Thirty Years Ago
He was not a typical casualty in the world of television reporting. He was Jack Walsh, the former politician who turned television celebrity after his 1976 reelection defeat as county supervisor. So when he was fired on March first from Channel 39 as an on-the-air investigator, the news received more than the normal trade announcement.
[S]o recognized was he that, according to a Channel 39 poll taken in 1977 (which led to his hiring in June that year), he was the second most familiar person in San Diego, behind Mayor Pete Wilson.
— CITY LIGHTS: “TROUBLESHOOTER GETS FIRED,” Bill Ritter, April 5, 1979
Twenty-Five Years Ago
For nearly ten years, since Ampex released “Tobacco Road” by Jamul in 1971, not a single San Diego rock band was able to land a recording contract with a major record company, and this fact prompted many local bands to feel there was some sort of jinx associated with our city.
— CITY LIGHTS: “LOCAL GROUPS GROPE,” Thomas K. Arnold, April 5, 1984
Twenty Years Ago
Remembering Ocean Beach, for radio talk-show host/former mayor Roger Hedgecock, is remembering the place where he learned to surf. Soon a small blue square of ceramic will share this significant item from Hedgecock’s personal history with the world. Or at least those inhabitants thereof stepping on the square as they walk along Newport Avenue.
Hedgecock’s tile, along with perhaps 2000 others, will be placed late this summer in the sidewalk of Ocean Beach’s main drag.
— CITY LIGHTS: “TIME AND TERRA COTTA,” Mary Lang, April 6, 1989
Fifteen Years Ago
As I drove up and down Mission Boulevard in Pacific Beach — site of this year’s MTV Spring Break shooting — watching youthful crowds walk up and down the sidewalk, I thought their lives could have used a little organization. That Saturday-night scene presented a sad mien to anyone expecting spring break teen mayhem.
Instead, police lined the median strip near Santa Clara Point, having broken up the one party they’d discovered. Elsewhere, college kids stood in obedient lines outside restaurant/bars on Garnet Avenue, while at music spots like Club Emerald City, bouncers took an inordinate amount of time to scrutinize IDs.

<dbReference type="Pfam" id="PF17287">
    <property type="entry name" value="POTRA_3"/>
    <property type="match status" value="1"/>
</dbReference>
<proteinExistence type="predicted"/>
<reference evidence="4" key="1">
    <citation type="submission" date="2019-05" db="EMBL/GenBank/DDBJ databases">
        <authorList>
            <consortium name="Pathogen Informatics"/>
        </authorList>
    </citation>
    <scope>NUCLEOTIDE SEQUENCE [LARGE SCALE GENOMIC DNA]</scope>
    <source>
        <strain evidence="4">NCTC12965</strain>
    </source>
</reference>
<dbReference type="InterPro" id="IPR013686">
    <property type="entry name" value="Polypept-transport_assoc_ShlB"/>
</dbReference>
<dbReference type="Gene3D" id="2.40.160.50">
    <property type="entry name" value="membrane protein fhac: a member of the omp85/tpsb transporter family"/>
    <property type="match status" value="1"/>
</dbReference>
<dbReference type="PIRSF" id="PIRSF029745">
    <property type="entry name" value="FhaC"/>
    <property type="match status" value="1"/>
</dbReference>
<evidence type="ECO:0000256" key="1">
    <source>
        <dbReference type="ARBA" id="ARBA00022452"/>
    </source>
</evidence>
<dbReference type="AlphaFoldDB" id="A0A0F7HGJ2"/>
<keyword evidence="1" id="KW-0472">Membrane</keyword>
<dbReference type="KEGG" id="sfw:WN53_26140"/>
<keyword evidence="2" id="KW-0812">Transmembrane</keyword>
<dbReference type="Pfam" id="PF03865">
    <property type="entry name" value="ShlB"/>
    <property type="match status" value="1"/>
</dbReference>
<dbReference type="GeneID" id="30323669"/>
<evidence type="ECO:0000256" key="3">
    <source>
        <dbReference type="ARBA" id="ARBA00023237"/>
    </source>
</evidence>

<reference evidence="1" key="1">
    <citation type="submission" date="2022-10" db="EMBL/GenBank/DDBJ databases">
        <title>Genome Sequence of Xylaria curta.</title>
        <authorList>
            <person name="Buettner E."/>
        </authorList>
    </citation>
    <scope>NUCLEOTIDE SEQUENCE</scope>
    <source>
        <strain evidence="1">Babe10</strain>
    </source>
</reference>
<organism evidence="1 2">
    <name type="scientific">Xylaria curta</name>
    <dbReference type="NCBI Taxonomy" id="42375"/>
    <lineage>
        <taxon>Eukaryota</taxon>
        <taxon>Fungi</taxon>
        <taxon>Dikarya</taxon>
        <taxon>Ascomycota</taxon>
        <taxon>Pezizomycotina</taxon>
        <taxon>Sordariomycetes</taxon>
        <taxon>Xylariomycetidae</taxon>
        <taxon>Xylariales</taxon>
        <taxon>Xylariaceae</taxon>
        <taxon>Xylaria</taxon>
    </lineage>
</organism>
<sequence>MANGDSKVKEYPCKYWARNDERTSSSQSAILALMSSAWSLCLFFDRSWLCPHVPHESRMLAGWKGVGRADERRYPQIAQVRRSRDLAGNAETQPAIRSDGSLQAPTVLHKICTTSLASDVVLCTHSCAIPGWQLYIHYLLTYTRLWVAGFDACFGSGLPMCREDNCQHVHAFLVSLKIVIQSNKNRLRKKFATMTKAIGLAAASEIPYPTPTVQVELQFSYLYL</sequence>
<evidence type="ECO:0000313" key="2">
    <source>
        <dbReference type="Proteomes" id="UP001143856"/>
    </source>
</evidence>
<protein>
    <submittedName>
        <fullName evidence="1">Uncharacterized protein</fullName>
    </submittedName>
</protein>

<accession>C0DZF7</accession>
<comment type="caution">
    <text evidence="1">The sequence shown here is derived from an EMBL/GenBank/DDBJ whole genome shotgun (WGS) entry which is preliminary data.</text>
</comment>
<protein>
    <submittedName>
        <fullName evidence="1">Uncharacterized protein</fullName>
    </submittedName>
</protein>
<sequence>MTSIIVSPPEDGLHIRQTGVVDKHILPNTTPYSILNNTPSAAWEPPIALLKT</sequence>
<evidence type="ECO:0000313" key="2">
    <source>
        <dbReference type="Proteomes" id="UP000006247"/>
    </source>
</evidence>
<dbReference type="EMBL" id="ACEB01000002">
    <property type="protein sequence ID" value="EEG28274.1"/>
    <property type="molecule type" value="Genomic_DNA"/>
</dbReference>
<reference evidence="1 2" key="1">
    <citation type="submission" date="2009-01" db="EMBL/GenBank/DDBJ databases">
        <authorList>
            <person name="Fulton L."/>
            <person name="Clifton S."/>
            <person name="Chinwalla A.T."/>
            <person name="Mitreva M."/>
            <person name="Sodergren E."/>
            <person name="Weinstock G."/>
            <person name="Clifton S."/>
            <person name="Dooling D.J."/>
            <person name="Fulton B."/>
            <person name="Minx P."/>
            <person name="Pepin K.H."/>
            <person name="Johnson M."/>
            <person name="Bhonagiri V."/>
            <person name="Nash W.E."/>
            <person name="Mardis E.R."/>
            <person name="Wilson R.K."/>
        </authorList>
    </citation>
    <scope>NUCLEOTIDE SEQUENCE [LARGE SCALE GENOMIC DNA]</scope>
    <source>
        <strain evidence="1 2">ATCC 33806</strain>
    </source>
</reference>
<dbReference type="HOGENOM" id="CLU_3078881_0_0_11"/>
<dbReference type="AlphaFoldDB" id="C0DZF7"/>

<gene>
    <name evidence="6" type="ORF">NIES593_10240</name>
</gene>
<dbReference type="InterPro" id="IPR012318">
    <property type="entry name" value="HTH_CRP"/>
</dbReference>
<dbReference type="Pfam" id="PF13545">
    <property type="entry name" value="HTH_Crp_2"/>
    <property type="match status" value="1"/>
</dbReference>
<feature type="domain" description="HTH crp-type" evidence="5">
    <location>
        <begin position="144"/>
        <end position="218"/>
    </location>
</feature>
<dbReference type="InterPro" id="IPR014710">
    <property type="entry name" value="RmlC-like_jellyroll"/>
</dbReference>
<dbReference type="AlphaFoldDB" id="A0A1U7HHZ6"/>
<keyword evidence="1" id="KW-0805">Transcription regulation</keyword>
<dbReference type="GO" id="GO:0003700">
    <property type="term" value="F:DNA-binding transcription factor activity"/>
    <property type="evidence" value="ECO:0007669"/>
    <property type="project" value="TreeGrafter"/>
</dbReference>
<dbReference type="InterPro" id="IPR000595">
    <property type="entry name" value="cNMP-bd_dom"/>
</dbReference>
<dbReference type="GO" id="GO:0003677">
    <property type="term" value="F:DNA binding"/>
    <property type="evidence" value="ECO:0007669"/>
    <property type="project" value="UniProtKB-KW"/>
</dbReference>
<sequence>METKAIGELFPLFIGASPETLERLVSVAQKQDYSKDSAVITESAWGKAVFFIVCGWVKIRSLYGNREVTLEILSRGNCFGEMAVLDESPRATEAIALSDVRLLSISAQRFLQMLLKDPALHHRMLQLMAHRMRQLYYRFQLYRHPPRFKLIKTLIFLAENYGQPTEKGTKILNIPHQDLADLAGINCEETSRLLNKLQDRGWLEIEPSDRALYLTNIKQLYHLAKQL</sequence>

— REVIEW: “U-N-I-T-Y,” Gina Arnold, March 31, 1994
Ten Years Ago
When you first told me a French village existed in Oceanside, I laughed. Impossible! But when I investigated further, I discovered you were correct.
They called it “Oceanside’s best-kept secret” — an enclave of 75 French Norman-style homes along the Pacific. They said the little 28-acre community of white-and-blue-trimmed houses resembled a French fishing village on Brittany’s coast. They said both places were called Saint Malo.
— “HALFWAY BETWEEN DISNEYLAND AND THE SAN DIEGO ZOO,” Susan Vaughan, April 1, 1999
Five Years Ago
Next week is the grand opening of the city-financed Petco Park baseball stadium, and the council is set to keep on partying. Tucked away in an agreement between the city and the Padres adopted back in February 2000 is a clause establishing the “City Suite, a Private Suite on the Club Level between first-base and third-base with a seating capacity inside and outside of the Suite of not fewer than 22 persons.” In addition, “the City as an owner shall be entitled to one admission ticket for each seat in the City Suite for each Event, including Padres Games, free of charge.” And while common citizens are being urged to carpool or take the trolley to the new stadium, or otherwise fork over big money for parking, the city council will be able to “use and occupy 15 VIP parking spaces for all Events at the Ballpark Property, at a location to be designated by the Padres in the immediate vicinity of the Ballpark Structure.”
— CITY LIGHTS: “AMERICA’S FINEST SEATS,” Matt Potter, April 1, 2004